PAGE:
Both educational paths meet the minimum education and clinical requirements to be eligible for RN licensure and will provide you with the academic foundation necessary to eventually pursue a graduate-level degree, which is a requirement for CNM certification (see step four). However, a Bachelor of Science in Nursing (BSN) degree program provides a more rigorous education and the necessary prerequisites for taking graduate-level courses.

2. Pass the NCLEX-RN Exam

Once you earn your BSN, you are eligible to take the National Council Licensure Examination, a nationwide exam for the licensing of registered nurses, which is required by all 50 states to begin working as an RN.

The NCLEX-RN is a computerized exam that consists of a series of questions representative of the types of situations that nurses encounter in clinical practice. It tests your nursing knowledge and ability to provide safe and effective nursing care, as well as your ability to use critical thinking skills to make nursing decisions. Nurses who pass the NCLEX-RN are considered to be prepared and qualified for entry-level nursing practice.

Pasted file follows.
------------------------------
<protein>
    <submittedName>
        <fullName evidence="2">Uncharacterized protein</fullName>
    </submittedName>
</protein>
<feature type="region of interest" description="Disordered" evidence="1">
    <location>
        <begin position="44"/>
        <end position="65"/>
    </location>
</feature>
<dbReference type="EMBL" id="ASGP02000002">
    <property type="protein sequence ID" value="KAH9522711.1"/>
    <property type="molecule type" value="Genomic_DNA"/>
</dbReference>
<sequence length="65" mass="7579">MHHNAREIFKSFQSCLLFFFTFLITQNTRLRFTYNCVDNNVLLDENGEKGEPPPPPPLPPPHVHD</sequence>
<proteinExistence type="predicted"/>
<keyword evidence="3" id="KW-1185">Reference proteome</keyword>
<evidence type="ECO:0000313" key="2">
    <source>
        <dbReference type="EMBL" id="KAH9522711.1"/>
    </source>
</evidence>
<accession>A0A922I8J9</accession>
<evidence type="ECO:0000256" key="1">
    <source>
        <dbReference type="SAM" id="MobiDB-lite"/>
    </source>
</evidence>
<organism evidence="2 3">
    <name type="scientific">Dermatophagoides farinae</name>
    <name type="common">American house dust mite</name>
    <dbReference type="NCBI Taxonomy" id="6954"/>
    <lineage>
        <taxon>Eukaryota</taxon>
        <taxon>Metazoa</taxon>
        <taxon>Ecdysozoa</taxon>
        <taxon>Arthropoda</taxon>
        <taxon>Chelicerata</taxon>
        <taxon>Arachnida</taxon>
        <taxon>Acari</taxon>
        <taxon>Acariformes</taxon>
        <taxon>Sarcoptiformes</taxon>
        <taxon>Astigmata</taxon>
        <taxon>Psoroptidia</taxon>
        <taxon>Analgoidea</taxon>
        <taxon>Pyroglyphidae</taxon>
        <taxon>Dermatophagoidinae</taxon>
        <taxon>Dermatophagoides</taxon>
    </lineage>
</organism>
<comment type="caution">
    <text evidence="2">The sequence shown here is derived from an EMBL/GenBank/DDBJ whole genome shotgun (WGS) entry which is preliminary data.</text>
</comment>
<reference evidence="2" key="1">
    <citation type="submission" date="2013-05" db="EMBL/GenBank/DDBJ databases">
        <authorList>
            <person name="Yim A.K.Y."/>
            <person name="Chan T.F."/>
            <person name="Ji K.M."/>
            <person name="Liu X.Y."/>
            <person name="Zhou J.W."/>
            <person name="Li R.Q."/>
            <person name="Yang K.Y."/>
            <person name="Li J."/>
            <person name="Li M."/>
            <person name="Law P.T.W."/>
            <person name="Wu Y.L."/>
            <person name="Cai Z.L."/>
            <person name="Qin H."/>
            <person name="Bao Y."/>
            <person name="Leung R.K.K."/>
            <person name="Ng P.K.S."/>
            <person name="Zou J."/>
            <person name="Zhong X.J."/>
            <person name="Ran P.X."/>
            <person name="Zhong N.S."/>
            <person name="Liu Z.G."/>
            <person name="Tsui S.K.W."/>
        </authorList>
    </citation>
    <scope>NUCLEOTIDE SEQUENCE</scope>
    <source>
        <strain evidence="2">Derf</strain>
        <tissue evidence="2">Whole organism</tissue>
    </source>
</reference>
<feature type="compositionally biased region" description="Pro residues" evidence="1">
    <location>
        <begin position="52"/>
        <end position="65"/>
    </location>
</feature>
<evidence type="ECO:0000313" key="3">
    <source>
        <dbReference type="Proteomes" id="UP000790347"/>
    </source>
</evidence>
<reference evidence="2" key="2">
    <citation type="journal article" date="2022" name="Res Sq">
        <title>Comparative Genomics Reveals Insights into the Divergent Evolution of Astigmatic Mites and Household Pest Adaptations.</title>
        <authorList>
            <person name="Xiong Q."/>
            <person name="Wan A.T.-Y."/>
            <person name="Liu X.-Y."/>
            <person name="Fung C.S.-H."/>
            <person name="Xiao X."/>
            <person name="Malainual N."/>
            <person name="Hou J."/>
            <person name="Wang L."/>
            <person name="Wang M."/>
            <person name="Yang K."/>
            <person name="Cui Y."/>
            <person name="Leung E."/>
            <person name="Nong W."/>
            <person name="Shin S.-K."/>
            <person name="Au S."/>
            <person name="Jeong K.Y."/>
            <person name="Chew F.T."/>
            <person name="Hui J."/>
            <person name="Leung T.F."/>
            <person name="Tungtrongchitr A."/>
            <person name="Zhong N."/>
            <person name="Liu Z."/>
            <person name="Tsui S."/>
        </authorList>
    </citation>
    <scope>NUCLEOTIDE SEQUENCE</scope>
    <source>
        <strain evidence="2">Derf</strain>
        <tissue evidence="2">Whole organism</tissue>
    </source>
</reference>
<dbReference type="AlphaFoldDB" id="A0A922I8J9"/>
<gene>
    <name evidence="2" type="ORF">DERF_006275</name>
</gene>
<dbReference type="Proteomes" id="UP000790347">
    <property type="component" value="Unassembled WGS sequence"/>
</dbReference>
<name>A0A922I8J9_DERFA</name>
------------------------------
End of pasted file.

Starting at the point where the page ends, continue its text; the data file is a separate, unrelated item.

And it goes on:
3. Gain Experience Working as a Registered Nurse

In most cases, a registered nurse must have at least one year of experience working as an RN before they meet the criteria for acceptance into a graduate nursing program. The nature and extent of your work as an RN is important because you must obtain a level of clinical knowledge and experience that prepares you for the rigor of graduate school and the responsibilities of a CNM.

Exposure to various aspects of women’s health, including gynecological exams and other duties related to reproductive/obstetric care, will help you develop the necessary clinical skills to take the next step in your academic and professional career.